During the middle of Woodland times, some Wisconsin residents interacted with groups in Ohio and Illinois. Most of the people in Wisconsin followed the Woodland tradition, however, some people adapted some of the ideas of the people in Ohio and Illinois. The resulting culture is called Hopewell. The Hopewell culture has its roots in the trade systems and social complexity of the Red Ocher people. Hopewell was a specialized kind of Woodland lifeway, something like a "fancy" or high-status Woodland.

There are only a few sites in Wisconsin where people followed this unique lifeway. These sites are mainly in the southwestern part of the state along the Mississippi River. The Hopewell culture was more evident in Illinois and southern Ohio. Rivers provide an avenue for travel, trade and communication, a perfect means to bring Hopewell culture to Wisconsin. The people in Wisconsin who were involved in Hopewell culture only adopted a limited number of the Hopewell traits from all those used by the people in Illinois and Ohio. A characteristic of the Hopewell cultures is their large conical mounds. Some contained burial tombs.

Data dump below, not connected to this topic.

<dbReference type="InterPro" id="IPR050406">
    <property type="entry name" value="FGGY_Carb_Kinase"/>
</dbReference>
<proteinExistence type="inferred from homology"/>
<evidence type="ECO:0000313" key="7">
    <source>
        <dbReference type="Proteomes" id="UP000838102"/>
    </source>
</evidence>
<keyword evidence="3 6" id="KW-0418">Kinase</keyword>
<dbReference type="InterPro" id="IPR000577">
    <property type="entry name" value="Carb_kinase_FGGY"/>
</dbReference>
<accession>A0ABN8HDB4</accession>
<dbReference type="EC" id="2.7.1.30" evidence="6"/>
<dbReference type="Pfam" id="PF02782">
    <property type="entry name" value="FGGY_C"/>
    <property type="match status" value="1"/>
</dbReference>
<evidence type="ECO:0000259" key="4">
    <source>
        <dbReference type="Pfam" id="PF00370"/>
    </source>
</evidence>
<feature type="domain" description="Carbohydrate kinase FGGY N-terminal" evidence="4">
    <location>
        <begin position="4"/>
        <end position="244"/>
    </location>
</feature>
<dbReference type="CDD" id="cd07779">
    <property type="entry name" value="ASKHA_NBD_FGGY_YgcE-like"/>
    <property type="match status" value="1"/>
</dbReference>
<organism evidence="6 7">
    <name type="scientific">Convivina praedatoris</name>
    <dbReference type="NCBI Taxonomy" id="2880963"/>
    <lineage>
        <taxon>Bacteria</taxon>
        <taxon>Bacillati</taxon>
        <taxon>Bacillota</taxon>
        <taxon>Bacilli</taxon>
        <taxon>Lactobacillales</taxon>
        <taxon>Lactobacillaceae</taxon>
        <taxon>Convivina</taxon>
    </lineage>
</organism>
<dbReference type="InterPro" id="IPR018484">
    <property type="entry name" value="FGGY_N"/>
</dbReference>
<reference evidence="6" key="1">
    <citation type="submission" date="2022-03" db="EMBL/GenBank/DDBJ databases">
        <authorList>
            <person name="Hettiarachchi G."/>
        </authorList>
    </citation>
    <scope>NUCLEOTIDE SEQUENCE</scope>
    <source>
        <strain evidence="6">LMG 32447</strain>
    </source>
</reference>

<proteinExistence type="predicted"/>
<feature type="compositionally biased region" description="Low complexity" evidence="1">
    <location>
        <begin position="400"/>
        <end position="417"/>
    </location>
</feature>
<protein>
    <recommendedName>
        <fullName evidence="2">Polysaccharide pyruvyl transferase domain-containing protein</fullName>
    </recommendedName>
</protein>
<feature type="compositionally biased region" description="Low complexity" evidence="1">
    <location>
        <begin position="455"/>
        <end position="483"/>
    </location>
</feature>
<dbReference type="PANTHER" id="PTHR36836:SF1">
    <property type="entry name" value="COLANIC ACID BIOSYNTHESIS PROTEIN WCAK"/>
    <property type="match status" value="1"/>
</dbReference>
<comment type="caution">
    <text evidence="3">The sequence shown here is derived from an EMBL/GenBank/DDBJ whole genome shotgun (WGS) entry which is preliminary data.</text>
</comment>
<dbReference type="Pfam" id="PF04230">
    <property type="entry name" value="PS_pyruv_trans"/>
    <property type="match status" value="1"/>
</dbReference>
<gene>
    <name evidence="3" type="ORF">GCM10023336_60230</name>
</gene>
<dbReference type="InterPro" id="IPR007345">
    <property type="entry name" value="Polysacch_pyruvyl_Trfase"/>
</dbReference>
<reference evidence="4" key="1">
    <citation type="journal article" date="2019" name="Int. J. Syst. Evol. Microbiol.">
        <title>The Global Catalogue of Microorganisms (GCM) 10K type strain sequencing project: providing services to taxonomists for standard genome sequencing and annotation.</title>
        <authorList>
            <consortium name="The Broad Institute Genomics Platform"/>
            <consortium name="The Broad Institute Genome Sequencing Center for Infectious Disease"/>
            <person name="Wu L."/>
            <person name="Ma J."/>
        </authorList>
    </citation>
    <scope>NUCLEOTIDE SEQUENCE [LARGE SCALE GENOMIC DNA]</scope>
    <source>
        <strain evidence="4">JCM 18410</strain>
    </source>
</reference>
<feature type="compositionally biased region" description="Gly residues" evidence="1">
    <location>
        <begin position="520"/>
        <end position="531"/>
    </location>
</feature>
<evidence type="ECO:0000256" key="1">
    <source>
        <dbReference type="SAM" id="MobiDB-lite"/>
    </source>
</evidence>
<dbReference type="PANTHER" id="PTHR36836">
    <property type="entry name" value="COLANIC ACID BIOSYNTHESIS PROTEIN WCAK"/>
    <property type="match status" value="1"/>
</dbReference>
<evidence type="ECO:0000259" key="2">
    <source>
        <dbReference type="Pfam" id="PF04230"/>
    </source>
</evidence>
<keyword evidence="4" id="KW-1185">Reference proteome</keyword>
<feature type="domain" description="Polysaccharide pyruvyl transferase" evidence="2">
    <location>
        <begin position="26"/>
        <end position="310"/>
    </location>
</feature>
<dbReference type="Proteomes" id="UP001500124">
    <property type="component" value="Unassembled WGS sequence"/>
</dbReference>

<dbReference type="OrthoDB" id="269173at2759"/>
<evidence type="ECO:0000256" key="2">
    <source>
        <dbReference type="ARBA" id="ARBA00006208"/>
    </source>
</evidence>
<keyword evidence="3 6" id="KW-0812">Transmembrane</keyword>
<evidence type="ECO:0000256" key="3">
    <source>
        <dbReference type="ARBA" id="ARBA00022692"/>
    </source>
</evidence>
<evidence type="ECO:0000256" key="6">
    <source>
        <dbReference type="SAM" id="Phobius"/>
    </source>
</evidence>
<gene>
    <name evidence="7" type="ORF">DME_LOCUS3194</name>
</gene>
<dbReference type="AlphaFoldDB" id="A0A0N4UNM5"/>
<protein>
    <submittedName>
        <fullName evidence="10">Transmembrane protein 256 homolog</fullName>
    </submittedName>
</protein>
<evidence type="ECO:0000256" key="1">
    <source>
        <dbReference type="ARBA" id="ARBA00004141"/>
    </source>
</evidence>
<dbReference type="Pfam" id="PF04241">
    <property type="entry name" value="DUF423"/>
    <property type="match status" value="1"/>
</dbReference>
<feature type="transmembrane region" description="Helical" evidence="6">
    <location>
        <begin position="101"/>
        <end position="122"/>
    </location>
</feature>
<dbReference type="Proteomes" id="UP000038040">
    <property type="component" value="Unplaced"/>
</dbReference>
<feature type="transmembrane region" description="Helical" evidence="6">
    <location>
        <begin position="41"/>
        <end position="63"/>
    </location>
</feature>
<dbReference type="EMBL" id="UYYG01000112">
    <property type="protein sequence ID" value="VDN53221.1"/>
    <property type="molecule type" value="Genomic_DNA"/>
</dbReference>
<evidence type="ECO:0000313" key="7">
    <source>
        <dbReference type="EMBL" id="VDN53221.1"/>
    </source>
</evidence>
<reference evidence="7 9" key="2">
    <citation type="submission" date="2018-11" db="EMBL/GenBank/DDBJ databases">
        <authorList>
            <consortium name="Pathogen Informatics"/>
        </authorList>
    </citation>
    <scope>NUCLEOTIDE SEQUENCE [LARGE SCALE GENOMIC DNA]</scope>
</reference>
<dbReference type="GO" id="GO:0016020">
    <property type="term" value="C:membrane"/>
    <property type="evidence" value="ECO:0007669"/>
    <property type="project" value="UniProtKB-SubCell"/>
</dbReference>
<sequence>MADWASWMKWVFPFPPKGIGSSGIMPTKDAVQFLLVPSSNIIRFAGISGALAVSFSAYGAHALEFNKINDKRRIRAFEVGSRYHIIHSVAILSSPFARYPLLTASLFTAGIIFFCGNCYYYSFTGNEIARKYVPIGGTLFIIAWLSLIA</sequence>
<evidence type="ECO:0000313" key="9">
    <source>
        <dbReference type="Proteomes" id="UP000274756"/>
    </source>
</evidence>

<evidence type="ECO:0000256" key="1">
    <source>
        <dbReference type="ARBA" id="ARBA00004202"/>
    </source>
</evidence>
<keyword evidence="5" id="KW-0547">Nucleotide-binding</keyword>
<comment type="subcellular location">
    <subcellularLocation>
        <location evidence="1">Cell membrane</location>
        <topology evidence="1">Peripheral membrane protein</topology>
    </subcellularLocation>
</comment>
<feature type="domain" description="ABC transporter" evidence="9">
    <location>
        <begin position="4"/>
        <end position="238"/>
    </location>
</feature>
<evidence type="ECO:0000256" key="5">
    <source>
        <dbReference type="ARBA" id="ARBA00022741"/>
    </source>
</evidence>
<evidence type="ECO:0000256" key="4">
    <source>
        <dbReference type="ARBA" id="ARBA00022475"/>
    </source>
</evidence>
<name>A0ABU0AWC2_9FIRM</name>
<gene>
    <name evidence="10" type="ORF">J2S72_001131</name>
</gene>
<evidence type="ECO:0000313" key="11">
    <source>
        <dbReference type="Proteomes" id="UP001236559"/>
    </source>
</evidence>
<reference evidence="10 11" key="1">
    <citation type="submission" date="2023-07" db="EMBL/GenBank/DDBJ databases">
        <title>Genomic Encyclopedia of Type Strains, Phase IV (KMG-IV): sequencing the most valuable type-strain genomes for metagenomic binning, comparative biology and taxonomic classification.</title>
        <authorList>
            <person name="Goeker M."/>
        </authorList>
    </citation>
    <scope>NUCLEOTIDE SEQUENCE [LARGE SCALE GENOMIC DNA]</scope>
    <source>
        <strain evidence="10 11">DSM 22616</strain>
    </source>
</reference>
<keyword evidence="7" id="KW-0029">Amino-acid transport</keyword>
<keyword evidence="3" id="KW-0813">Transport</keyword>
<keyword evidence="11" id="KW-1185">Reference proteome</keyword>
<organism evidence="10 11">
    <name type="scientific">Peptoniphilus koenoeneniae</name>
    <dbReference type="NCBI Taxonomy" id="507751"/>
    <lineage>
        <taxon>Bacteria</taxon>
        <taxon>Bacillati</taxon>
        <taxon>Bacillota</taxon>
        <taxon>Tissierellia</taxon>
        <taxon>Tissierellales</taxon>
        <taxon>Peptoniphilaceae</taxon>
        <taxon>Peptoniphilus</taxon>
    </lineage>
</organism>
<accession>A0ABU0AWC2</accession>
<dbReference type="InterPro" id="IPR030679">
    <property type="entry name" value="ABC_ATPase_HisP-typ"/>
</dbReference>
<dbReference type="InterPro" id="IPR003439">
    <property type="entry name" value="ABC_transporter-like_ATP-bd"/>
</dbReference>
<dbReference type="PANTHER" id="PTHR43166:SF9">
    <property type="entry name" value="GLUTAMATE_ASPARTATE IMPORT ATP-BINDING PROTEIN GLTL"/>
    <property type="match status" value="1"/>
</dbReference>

Hopewell people were also involved in elaborate trade networks. Some objects placed with the burials were made from materials found outside Wisconsin. Some of these items were traded from great distances. A black shiny glass-like stone called obsidian, used to make projectile points, was traded from Wyoming. Marine shells, used for decorations, came from the Gulf Coast. Some of the items made from exotic materials that were used for rituals or placed in burials included large knives, pipes and copper axes, beads and earspools.

A variety of stone and bone tools are found with Hopewell sites. On the left are drilled bear canines; in the center are projectile points of exotic stones; on the upper right are copper beads, and in the lower right are a limestone pipe and below that is the base of a clay figurine.